Thomas Jefferson, author of the Declaration of Independence and a passionate believer in education as the cornerstone of democracy, once wrote, "If a nation expects to be both ignorant and free in a state of civilization, it expects what never was and never will be." James Madison, known as the "father" of the Constitution, wrote, "A well-instructed people alone can be permanently a free people."
If Jefferson and Madison returned today, they might be alarmed by the widespread ignorance of American history and civics among U.S. citizens. For example, slightly more than half (53%) of Americans do not know that the first 10 amendments to the Constitution of the United States are called the "Bill of Rights." A third of Americans (33%) do not know who delivered the Gettysburg Address. A sizable minority (42%) of Americans do not know the title of the national anthem.
The findings are from a statistically representative national survey that presented respondents with a 10-question quiz on key facts of American history*. The results were presented at the George H. Gallup International Institute "Ideas for Progress" seminar on Oct. 9, Recapturing Our Heritage: Innovative Programs for Enlightened Citizenship. The scores also indicate that four in five Americans (83%) cannot name the current Chief Justice of the Supreme Court, William Rehnquist. Three in 10 (31%) are unable to name the current vice president of the United States, Dick Cheney.
High Marks for College Graduates, Postgrads?
College grads and those with postgraduate degrees are more likely than those with only high school educations to know the answers. At least a majority of college grads know the correct answer on 7 of the 10 questions. However, 7 in 10 college graduates do not know the name of the current Chief Justice, 18% do not know the name of the current vice president, and 3 in 10 (29%) draw a blank when it comes to naming the national anthem.
Variance by Political Bent
In general, Republicans outscored Democrats on most of the 10 questions asked. However, this difference likely results from the fact that Republicans tend to be better-educated than Democrats are. For example, 77% of Republicans know that Abraham Lincoln (a legendary Republican himself) gave the Gettysburg Address, compared to 64% of Democrats and 61% of independents, and 78% of members of the GOP can identify Dick Cheney (also a prominent Republican) as vice president, compared to 65% of Democrats and 64% of independents. There is, however, one question on which both Democrats and independents trumped GOP respondents: 36% of Democrats and 37% of independents identified Martin Luther King Jr., as the writer of the Letter From Birmingham Jail, while just 28% of Republicans could do the same.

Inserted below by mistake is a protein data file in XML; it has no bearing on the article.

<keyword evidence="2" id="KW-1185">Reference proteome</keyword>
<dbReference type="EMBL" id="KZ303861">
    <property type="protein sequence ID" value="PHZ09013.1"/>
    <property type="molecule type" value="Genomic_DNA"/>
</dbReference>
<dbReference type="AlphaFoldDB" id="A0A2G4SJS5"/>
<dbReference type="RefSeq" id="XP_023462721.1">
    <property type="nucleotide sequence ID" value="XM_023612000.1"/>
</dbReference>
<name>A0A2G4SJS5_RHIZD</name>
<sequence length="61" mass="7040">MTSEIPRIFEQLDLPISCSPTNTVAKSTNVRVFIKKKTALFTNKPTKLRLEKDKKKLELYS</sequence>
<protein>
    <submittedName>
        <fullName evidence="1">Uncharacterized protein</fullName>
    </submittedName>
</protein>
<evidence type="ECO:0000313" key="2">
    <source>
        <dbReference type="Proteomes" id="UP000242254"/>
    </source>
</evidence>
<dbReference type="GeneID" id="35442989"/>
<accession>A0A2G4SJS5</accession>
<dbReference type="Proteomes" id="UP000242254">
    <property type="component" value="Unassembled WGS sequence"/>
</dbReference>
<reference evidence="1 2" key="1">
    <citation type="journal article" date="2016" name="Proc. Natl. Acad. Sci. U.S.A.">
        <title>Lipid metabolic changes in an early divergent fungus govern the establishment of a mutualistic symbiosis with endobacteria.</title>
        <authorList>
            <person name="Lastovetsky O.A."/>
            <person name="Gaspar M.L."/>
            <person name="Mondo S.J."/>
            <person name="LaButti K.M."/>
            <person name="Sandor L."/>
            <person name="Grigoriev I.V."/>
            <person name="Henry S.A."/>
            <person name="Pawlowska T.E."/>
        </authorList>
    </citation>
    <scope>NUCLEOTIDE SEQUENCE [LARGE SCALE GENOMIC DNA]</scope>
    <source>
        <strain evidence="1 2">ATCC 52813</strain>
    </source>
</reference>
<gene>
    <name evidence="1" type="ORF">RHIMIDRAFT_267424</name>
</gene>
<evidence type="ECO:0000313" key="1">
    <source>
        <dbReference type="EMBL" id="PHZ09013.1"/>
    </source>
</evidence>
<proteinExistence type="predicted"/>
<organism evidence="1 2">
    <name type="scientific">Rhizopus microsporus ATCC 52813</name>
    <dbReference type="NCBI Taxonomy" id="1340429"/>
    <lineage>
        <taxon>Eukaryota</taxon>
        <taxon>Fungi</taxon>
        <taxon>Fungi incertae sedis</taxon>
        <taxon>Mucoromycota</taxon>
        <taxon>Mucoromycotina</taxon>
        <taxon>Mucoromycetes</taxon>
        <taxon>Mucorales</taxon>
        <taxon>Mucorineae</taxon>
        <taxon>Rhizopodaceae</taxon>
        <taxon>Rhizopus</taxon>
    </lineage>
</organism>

These findings are cause for deep concern. If knowledge of these basic components of American history and civics are lost, then the American system of representative democracy could be lost as well. Dr. Daniel Hart, a presenter at the Gallup Institute seminar and professor of psychology and associate dean at Rutgers University, confirms that civic knowledge is an important ingredient for a healthy democracy. Hart suggests that, "High school seniors who are knowledgeable about American history and government are more likely to become regular voters in young adulthood than are high school students ignorant of the basic facts of civics."
Part II of this series on will focus on how well -- in the view of Americans -- democracy is working.
*Results are based on telephone interviews with 1,008 national adults, aged 18 and older, conducted Aug. 28 through Sept. 15, 2003. For results based on the total sample of national adults, one can say with 95% confidence that the margin of sampling error is ±3 percentage points. In addition to sampling error, question wording and practical difficulties in conducting surveys can introduce error or bias into the findings of public opinion polls.